Along Broad Run, the sounds of rhythmically pulsing drums mingled with the white noise of Interstate 66, just a few hundred yards from the Oakrum Baptist Church.
The simple stucco church was the cultural center of the post-Civil War community known as Thoroughfare, just east of Fauquier, and is one of its last reminders.
Earlier this month, Victoria Price, with her long silver hair pulled back under a floppy hat, joined more than 75 other activists and Prince William County officials to march from the church to another reminder, a field potter’s yard nearby where former residents of Thoroughfare are buried.
Ms Price was among many Thoroughfare descendants who were appalled that this simple piece of land created by her family was about to be bulldozed before the county purchased it this month to prevent further desecration.
“Frank Fletcher was my mother’s grandfather, and he built almost every house in Thoroughfare,” Ms Price said, as the group prepared for the one-mile walk to the cemetery. “He created the potter’s field for all who cannot afford to be buried. So, I have ancestors in these plots: Native American; mixed people; some who were freed slaves; some who have always been free people.
On December 7, the County Board of Supervisors approved a $300,000 deal to purchase 2 acres along the John Marshall Highway, at the urging of the Coalition to Save the Historic Thoroughfare. The group’s activism also spurred a county initiative to conduct archaeological studies of the area and tell the story of historic black settlements.
“A lot has been left out of the history books – a lot,” Ms Price said. “So I’m here to honor the ancestors and thank the County Board of Supervisors who redeemed the land that would have been completely destroyed.”
Supervisor Andrea Bailey (District of Potomac) said for her it was more than county history: it was about recovery.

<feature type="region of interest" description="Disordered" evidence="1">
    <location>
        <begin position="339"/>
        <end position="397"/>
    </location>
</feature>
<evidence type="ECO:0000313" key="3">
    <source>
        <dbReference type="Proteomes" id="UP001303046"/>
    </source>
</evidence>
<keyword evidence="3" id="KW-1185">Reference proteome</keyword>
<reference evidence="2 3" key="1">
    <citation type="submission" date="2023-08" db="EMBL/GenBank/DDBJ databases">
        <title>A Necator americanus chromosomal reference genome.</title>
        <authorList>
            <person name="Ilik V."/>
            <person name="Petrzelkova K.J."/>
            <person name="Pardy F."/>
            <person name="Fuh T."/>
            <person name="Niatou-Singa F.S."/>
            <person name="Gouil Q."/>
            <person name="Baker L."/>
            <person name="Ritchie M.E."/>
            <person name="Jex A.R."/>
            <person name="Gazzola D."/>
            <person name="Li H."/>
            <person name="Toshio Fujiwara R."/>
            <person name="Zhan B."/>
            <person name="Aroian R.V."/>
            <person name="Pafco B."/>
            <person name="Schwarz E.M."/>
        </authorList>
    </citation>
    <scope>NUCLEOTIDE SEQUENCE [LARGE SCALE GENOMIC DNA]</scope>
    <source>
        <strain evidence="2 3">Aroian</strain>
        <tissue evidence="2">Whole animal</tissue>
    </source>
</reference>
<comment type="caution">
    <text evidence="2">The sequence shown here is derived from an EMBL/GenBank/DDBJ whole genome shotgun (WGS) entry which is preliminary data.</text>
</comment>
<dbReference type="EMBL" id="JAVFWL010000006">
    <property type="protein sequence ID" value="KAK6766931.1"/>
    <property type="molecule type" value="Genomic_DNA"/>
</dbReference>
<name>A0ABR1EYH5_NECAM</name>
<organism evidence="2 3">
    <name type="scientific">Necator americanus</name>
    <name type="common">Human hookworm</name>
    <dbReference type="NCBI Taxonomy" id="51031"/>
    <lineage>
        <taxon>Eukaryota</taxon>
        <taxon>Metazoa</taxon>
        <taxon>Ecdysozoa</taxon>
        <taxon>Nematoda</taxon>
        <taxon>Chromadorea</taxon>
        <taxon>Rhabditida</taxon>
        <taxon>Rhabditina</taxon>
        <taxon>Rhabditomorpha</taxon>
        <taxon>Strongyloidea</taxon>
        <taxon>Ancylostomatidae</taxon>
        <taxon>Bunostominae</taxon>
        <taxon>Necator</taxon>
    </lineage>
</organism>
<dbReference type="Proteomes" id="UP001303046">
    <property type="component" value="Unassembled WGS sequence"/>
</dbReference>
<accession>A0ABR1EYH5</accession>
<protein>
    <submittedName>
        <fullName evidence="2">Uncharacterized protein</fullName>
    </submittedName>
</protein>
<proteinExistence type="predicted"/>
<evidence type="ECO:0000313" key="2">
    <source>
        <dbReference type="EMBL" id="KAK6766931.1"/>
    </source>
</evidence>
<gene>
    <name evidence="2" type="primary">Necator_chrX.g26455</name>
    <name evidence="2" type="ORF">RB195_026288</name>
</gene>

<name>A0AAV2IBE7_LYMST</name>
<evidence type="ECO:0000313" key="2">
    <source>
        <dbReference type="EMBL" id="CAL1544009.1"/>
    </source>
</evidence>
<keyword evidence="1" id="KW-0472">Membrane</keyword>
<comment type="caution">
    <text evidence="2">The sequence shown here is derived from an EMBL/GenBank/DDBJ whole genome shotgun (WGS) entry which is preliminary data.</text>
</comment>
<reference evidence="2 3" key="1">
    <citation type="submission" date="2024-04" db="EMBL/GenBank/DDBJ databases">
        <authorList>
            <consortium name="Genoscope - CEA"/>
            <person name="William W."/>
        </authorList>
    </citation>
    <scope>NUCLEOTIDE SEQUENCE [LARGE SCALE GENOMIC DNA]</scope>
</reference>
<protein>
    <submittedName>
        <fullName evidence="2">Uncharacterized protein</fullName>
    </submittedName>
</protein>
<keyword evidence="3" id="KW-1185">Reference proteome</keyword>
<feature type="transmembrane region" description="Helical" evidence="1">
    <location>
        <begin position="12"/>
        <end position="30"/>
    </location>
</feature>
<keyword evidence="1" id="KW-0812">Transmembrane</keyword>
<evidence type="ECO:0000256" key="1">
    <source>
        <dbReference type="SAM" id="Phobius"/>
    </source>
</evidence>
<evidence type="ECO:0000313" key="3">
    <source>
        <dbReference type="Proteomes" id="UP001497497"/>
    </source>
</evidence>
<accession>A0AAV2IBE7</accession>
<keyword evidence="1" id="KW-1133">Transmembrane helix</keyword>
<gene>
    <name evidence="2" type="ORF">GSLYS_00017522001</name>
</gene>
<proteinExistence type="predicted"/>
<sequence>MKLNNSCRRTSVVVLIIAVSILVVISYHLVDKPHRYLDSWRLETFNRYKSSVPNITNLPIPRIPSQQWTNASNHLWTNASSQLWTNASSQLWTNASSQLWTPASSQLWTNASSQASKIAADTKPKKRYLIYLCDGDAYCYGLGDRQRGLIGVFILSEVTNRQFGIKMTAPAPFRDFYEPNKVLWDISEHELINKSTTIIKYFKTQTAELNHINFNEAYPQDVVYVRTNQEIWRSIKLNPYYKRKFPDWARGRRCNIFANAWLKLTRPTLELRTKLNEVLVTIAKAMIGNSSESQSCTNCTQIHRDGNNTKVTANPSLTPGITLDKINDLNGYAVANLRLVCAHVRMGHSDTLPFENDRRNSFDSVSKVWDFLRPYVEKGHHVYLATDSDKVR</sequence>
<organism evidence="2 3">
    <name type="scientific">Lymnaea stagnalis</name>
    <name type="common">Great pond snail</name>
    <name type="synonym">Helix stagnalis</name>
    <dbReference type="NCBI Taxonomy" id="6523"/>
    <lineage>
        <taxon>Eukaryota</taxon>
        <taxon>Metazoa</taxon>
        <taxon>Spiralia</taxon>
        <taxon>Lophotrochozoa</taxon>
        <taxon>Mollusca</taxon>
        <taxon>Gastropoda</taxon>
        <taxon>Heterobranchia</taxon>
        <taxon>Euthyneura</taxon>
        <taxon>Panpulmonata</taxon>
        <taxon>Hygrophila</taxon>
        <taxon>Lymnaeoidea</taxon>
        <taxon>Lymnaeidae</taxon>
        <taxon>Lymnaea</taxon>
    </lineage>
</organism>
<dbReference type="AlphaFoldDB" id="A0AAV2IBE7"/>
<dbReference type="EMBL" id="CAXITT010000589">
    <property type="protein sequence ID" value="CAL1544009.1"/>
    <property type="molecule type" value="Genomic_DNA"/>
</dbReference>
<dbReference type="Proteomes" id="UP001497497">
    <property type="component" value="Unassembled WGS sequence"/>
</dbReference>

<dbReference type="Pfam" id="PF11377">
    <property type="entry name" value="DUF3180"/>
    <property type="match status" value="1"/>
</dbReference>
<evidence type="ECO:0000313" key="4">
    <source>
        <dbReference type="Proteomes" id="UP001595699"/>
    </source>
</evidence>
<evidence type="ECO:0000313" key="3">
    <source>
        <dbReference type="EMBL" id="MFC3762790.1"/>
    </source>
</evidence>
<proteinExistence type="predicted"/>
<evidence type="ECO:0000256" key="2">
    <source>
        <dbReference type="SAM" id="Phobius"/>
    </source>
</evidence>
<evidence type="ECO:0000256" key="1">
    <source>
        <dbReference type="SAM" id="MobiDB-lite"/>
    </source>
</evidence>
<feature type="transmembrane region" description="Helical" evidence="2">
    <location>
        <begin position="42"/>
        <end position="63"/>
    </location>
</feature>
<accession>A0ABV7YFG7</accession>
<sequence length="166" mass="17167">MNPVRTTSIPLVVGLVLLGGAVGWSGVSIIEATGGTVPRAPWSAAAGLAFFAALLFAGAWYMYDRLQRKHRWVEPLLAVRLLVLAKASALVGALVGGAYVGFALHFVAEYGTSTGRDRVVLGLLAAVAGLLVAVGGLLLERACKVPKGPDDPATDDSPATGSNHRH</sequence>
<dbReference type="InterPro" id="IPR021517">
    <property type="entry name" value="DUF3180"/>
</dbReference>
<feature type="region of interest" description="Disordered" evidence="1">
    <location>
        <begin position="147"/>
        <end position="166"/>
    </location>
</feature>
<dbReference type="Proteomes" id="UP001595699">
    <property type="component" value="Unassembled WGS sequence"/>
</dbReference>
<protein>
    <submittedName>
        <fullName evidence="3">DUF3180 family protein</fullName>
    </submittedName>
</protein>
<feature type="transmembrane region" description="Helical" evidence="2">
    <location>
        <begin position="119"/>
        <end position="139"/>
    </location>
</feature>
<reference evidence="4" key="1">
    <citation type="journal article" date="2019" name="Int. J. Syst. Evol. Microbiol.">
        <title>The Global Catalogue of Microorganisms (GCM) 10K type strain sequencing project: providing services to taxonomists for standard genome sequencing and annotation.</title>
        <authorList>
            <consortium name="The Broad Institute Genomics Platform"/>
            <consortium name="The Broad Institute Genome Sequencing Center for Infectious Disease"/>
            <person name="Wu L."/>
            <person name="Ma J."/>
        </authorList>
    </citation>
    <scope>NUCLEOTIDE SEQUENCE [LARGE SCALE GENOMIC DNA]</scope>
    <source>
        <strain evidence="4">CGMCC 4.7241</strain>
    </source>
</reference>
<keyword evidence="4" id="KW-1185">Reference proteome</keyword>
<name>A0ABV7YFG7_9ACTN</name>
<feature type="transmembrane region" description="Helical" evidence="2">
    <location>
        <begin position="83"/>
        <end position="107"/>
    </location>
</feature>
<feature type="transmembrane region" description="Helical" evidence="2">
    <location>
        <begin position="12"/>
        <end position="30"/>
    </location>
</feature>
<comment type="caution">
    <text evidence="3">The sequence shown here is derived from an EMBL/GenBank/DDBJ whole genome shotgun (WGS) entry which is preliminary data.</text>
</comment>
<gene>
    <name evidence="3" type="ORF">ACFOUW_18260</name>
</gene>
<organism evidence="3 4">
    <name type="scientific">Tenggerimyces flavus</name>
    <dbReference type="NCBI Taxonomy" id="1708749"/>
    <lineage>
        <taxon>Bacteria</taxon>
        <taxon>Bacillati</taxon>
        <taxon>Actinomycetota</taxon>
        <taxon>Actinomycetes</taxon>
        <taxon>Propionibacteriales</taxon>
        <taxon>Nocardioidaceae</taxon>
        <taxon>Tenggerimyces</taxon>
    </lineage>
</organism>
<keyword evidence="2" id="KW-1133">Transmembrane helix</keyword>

“My great-grandfather was a tenant farmer. So I understand the importance of preserving history. Seeing this come to fruition for the community that loves living here is more than important. We all need to understand this community,” Ms Bailey said. “You never know where you’re going if you don’t preserve your history.”
The crowd included members of the Prince William County NAACP and Unity in the Community. There was even a national presence of the regional director of the American Indian Movement. Peter Landeros, a Pascua Yaqui Indian from Arizona, represents Virginia, Washington and Maryland. He said it was not acceptable to build on top of cemeteries no matter who was in the ground.
“The biggest thing here is that there are Native American graves, and there’s a federal law that says they’re supposed to stop immediately and that was ignored,” Landeros said. “They did it to us for years and years and years. They have desecrated our gravesites since the day they arrived here. No more.”
Frank Washington of the Thoroughfare Coalition said the community has always relied on faith, love and family.
“This is the legacy you want Thoroughfare to always carry: a place of love, faith and moving forward with that at heart, no matter what we face,” Mr. Washington at the rally. “Although we encountered a lot of animosity from time to time, we maintained our sense of morals and values.”
Coalition member Sheila Hansen of Shawnee ancestry noted the group marched with wreaths to honor a few World War I veterans, including Moses Johnson, who was laid to rest in the Potter’s Field.
“These World War I veterans fought for this country and served this country when this country did not serve them,” Ms. Hansen said. “But we’re going to honor them and thank them for their service and thank them for their lives and all those ancestors who rest here at Thoroughfare.”
Ms Bailey told InsideNoVa the aim is to “ensure that we honor and respect those who are gone, and the church and community that reside here. This is what we do to ensure that we are one community.